- National concern;
- Tough legislative issues;
- Key judicial decisions;
upon which the fate of the country turns. Right? Wrong.
The major buzz in our neighborhood is about a house. Not the House of Representatives nor the White House, but, believe it or not, a tree house.
Built by some loving parents for their 3 and 5 year old daughters, the tree house, I discovered, is tucked away in an alley that’s off . . . another alley. Even Google maps couldn’t locate it. No truck or car (unless it’s a tiny zip car) can drive through it.
The problem is, according to some, the treehouse slightly extends into “public space.” Even though the parents applied for and got every government authorization they were told is required, some “outraged” citizens claim they didn’t get enough approvals from local agencies.
Give me a break. As you can see from the photo this is a lovely tree house.
This saga reminds me of some mediations I’ve handled. One party refuses to settle; there’s still one more item to be addressed. Yes, agreements need to be airtight with as little chance of slippage as possible, and in our mediated agreements, we try to cross every T and dot every I. But some parties never seem to be satisfied. Some can’t take YES for an answer.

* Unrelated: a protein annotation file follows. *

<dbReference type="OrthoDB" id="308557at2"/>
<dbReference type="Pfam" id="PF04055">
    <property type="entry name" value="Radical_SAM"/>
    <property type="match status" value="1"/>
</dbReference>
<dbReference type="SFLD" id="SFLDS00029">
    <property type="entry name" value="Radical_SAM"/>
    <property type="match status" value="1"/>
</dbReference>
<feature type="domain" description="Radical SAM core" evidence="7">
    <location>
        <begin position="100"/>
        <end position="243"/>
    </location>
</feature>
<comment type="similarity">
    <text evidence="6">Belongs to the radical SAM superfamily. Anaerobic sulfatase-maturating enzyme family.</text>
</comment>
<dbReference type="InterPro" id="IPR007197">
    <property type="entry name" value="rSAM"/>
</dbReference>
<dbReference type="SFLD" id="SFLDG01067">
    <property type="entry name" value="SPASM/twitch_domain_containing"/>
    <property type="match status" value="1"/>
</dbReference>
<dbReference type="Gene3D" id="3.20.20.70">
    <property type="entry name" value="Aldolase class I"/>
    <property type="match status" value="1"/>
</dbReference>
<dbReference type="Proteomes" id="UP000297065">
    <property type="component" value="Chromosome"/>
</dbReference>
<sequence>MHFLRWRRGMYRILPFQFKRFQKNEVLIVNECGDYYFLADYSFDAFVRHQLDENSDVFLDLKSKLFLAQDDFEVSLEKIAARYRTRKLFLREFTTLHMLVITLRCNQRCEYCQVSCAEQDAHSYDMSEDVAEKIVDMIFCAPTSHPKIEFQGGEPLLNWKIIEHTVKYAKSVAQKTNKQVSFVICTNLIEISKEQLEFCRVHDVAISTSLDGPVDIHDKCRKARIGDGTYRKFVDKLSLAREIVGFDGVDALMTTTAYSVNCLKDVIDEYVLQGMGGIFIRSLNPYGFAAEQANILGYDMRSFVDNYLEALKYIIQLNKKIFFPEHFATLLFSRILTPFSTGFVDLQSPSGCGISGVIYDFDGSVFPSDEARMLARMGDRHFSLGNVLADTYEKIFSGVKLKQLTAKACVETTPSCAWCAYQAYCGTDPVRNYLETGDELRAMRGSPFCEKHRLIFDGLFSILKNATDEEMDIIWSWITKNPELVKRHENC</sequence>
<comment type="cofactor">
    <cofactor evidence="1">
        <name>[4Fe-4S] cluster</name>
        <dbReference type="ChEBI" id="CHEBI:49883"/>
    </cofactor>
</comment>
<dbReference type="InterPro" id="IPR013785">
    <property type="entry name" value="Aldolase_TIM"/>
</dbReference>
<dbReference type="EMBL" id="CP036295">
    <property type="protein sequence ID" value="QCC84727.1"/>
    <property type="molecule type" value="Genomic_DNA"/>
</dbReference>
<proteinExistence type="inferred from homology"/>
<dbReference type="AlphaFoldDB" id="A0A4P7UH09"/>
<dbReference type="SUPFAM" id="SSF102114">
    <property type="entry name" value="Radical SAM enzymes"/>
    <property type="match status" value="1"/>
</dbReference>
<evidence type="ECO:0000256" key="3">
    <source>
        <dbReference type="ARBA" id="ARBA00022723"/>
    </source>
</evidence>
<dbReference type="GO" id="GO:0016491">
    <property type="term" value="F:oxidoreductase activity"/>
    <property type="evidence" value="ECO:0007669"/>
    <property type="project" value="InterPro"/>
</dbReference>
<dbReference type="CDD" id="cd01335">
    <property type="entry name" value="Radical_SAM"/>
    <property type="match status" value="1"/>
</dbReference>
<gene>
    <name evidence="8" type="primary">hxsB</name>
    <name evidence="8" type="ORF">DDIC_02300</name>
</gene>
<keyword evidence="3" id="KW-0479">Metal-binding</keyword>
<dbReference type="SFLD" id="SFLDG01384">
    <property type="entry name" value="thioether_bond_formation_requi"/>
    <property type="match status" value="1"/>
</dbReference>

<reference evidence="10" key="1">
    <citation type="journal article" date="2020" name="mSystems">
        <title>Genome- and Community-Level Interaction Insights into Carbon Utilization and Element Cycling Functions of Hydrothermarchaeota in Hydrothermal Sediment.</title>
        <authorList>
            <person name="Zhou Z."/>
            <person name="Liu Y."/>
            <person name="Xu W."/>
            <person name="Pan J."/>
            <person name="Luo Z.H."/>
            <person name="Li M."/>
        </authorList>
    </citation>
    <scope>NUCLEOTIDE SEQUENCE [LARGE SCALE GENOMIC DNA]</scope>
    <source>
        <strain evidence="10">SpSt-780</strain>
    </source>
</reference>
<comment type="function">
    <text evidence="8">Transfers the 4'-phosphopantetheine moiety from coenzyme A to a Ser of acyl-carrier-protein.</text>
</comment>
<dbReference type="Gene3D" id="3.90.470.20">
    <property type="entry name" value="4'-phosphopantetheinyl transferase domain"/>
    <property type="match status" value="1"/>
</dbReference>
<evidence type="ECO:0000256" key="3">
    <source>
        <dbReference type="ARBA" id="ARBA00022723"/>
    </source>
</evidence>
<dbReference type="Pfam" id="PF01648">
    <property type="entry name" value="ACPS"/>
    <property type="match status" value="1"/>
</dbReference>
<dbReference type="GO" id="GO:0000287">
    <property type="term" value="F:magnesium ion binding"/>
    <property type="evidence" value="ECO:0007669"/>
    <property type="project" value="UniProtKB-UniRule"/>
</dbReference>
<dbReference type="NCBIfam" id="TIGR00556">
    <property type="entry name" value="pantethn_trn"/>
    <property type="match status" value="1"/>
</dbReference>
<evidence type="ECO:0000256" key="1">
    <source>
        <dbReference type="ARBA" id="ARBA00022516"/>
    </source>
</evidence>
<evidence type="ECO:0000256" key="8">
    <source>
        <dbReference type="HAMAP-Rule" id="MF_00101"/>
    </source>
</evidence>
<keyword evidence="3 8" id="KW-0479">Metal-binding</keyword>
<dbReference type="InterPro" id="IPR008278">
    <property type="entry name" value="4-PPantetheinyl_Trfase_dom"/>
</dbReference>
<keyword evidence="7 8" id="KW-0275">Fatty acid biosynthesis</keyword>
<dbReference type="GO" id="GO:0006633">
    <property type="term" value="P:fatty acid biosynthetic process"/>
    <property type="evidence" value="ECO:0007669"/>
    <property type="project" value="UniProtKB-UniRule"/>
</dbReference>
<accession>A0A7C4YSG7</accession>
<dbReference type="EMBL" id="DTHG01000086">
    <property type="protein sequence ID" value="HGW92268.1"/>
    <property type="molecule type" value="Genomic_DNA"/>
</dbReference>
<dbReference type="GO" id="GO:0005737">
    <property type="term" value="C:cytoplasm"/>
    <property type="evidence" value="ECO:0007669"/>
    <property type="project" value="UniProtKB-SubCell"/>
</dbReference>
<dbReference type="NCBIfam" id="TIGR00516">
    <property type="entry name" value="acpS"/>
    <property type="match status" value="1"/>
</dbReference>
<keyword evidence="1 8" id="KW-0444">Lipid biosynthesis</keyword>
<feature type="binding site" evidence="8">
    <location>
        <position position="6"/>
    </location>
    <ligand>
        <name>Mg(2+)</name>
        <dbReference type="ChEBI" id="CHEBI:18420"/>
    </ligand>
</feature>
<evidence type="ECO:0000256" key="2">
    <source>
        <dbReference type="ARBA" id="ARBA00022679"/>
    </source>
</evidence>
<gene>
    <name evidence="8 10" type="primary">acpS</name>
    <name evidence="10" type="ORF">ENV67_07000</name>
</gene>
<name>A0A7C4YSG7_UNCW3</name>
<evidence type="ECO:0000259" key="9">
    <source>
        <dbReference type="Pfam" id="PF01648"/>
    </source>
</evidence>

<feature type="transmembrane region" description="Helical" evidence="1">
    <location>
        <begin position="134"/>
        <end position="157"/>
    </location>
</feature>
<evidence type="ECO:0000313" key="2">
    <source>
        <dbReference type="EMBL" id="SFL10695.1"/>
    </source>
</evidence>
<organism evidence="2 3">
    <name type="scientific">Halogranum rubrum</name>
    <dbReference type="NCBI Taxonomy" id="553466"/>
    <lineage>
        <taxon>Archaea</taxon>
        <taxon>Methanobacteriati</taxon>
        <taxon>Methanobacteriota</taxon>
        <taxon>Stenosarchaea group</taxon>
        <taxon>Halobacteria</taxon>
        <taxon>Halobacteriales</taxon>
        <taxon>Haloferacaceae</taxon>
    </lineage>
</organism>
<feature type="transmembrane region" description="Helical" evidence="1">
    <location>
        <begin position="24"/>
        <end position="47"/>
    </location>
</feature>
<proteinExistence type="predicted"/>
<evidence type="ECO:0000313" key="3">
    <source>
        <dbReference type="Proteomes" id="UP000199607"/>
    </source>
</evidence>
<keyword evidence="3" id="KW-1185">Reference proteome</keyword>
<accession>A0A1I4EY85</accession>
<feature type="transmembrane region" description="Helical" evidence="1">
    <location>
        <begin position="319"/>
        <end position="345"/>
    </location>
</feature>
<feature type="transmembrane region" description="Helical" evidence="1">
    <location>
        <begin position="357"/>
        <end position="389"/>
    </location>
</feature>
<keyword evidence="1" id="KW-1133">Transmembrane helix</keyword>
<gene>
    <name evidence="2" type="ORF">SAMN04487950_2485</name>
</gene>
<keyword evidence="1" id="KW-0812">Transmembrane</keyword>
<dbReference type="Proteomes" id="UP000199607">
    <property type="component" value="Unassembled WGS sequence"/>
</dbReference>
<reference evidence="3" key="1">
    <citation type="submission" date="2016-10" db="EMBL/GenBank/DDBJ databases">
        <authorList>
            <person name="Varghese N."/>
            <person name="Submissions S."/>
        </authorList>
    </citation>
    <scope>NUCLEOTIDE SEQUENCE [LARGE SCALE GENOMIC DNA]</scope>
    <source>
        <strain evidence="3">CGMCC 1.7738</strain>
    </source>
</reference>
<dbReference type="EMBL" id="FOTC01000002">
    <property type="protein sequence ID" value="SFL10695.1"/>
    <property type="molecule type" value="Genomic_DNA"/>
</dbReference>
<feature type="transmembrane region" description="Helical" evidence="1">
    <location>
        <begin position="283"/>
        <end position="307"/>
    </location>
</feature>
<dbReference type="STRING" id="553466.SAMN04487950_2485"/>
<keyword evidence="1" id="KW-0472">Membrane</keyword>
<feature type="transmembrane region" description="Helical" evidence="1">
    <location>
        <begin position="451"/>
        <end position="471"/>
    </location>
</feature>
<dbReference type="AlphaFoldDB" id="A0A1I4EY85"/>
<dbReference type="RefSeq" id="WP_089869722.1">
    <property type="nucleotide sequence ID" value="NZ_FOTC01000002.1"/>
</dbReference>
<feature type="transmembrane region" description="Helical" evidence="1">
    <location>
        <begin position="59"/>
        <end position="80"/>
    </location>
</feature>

Sound familiar? I’m sure you’ve encountered these situations, either in mediation or in other interactions. So, what to do:
Borrowing from Bill Eddy’s work how to deal with High Conflict People (believe me, Washington is full of them), the key in many mediations is getting a “difficult” party to make a proposal. After listening to their litany of concerns, a point comes when they need to be asked:
- “What do you want?”
- “What will it take for you to reach an understanding?”
I have found this approach more effective than chasing our collective tails looking for a reasonable outcome that all can agree on.
I wish it were that simple with the tree house issue. The parties remain deadlocked. And the next step is a public hearing on January 28. Stay tuned.
Beyond Dispute Associates
© Sig Cohen and Beyond Dispute Associates, 2015. Unauthorized use and/or duplication of this material without express and written permission from this blog’s author and/or owner is strictly prohibited. Excerpts and links may be used, provided that full and clear credit is given to Sig Cohen and Beyond Dispute Associates with appropriate and specific direction to the original content.